Originally published by the Jerusalem Post.
There are iron rules of warfare. One of the most basic rules is that you have to know your enemy. If you do not know your enemy, or worse, if you refuse to act on your knowledge of him, you will lose your war against him.
This basic truth appears to have eluded Prime Minister Benjamin Netanyahu.
This week we have been beset by the bizarre and sudden appearance of Jason Greenblatt, President Donald Trump’s negotiations chief.
Greenblatt’s mission is apparently to reinstate the mordant peace process between Israel and the PLO.
The peace process that Greenblatt is here to reincarnate died 17 years ago.
In 2000, PLO chief and Palestinian Authority chairman Yasser Arafat killed the peace process when he initiated a massive terrorist war against Israel, right after he rejected peace and Palestinian statehood at the Camp David peace conference.
In rejecting peace, the architect of modern terrorism made clear that his claim seven years earlier that he was willing to reach a compromise with Israel, based on partition of the Land of Israel between a Jewish and an Arab state, was a lie. As the nationalist camp had warned at the time and since, the PLO was not remotely interested either in statehood or in peace. Arafat’s willingness to engage Israel in negotiations that led to its transfer of security and civil control over Gaza and the Palestinian population centers in Judea and Samaria to the PLO was simply another means to the only end the PLO ever contemplated. It was a means of weakening Israel as a step toward achieving the PLO’s ultimate goal of destroying the Jewish state.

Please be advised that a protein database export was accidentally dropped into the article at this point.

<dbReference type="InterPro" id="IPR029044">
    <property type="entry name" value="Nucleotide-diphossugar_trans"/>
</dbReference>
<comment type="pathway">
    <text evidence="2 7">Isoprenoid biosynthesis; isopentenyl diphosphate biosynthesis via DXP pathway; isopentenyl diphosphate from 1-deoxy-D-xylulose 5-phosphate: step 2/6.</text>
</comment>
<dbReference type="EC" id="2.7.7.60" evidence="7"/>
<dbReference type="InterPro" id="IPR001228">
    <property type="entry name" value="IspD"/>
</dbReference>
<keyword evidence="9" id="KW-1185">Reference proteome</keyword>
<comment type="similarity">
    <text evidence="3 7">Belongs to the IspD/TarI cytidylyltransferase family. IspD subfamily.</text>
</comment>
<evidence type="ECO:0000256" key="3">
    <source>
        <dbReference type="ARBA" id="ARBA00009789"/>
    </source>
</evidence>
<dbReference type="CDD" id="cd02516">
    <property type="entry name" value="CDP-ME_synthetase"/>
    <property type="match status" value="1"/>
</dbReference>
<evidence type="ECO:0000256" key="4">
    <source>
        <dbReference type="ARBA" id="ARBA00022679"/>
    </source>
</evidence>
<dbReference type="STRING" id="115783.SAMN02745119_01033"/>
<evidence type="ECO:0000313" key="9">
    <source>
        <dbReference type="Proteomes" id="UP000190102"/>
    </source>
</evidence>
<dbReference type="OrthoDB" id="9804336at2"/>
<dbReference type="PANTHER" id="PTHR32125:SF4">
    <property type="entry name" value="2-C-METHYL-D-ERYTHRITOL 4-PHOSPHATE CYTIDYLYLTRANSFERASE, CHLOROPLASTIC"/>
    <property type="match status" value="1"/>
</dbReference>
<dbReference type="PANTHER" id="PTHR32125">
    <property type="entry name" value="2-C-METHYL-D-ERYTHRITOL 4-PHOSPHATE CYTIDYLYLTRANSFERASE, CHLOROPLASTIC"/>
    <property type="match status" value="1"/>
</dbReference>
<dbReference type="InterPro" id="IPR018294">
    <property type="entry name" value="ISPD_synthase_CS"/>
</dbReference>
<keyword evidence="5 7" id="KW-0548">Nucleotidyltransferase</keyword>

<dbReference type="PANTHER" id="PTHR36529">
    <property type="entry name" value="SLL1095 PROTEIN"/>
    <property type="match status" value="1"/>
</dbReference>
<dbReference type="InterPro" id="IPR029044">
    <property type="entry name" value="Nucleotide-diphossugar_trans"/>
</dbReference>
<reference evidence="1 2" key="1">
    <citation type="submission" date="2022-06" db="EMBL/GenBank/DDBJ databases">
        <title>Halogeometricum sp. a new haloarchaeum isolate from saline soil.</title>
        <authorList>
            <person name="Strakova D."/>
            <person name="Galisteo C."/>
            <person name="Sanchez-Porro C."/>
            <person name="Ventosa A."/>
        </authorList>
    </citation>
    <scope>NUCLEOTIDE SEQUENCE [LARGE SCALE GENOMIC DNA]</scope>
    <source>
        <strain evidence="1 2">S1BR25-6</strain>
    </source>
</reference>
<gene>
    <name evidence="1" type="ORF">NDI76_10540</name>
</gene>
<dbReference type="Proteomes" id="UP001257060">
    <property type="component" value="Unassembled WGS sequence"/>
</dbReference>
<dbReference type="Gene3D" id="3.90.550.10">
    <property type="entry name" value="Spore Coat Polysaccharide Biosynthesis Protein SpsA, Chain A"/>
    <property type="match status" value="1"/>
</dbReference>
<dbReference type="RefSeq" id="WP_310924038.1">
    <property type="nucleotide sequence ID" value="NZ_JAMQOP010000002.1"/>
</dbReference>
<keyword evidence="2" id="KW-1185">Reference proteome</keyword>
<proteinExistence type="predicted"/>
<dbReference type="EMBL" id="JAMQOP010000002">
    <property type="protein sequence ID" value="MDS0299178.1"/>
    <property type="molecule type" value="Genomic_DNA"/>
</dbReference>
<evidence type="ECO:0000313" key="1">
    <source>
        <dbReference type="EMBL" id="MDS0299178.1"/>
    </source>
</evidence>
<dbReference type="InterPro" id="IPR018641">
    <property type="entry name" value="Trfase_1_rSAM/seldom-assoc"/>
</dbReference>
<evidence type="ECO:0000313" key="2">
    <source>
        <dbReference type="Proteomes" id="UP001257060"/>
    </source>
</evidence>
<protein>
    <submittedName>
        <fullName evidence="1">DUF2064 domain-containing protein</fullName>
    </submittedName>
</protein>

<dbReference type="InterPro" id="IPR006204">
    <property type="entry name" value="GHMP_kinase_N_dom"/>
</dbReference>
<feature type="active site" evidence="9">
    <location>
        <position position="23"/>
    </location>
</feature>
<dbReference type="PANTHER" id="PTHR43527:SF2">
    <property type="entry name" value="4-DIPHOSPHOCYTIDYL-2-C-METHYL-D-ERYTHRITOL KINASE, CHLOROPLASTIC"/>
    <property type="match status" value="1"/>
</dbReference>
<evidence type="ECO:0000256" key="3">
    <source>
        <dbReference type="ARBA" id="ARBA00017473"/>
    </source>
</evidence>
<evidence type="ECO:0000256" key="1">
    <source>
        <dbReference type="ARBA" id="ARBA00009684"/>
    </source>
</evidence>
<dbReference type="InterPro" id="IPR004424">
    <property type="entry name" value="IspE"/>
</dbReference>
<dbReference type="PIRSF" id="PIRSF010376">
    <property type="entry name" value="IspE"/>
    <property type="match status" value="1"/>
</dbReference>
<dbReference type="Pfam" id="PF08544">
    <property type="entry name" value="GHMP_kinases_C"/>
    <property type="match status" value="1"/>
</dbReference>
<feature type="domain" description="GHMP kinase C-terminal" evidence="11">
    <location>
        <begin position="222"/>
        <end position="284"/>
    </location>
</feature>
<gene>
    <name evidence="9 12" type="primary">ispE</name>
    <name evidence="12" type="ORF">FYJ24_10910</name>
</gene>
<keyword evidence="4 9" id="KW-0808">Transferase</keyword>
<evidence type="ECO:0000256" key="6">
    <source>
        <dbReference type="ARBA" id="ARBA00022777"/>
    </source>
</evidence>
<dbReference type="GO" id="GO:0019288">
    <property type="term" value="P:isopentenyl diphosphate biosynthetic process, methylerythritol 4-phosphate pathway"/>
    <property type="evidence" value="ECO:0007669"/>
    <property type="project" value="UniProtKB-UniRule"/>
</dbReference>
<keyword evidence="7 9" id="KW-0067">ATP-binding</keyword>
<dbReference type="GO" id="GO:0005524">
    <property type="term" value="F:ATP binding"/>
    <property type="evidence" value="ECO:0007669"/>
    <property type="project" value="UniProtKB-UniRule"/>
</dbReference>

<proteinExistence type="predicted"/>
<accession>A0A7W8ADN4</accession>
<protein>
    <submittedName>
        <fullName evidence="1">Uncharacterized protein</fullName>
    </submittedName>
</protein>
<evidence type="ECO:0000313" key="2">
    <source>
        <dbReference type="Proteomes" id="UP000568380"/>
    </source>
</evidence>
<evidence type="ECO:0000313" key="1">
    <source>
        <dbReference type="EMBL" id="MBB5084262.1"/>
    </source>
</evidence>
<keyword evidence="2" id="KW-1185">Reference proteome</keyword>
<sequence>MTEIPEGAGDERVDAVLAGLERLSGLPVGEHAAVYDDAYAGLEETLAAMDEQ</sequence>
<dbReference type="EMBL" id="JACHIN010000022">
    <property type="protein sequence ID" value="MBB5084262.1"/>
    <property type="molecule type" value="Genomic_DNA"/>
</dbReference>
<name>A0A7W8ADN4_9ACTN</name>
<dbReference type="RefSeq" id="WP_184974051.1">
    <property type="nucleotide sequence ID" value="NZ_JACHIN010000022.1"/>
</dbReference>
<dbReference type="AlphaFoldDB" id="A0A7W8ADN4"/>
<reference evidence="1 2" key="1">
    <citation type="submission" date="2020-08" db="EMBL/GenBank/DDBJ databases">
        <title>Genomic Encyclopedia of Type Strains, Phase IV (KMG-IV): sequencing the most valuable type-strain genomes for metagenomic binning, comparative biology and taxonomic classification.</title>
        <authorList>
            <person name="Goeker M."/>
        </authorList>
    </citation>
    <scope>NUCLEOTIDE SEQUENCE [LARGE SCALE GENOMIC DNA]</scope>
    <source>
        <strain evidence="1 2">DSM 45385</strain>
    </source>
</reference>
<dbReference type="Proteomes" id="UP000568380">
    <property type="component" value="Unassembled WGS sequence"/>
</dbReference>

In 1993, when then-prime minister Yitzhak Rabin agreed to recognize the PLO, his implicit assumption was that if Arafat was lying, Israel would walk away from the peace process. It would retake control over the areas it had ceded to PLO control and things would go back to the way they were before he made the gamble, indeed they would be better. Whereas for years Israel had been under pressure from the Europeans and the Americans to recognize the PLO, if Israel recognized the terrorist group and the PLO responded by showing that it remained dedicated to Israel’s destruction, the world that had been pressuring Israel would end its pressure.
The Europeans and the Americans would rally to Israel’s side against the PLO.
In 2000, after Arafat blew up the negotiations table with his suicide bombers, then-prime minister Ehud Barak announced triumphantly that he had ripped the mask off of Arafat’s face.
Now everyone would recognize the truth about the PLO. Now the Europeans and the Americans would rally to Israel’s side.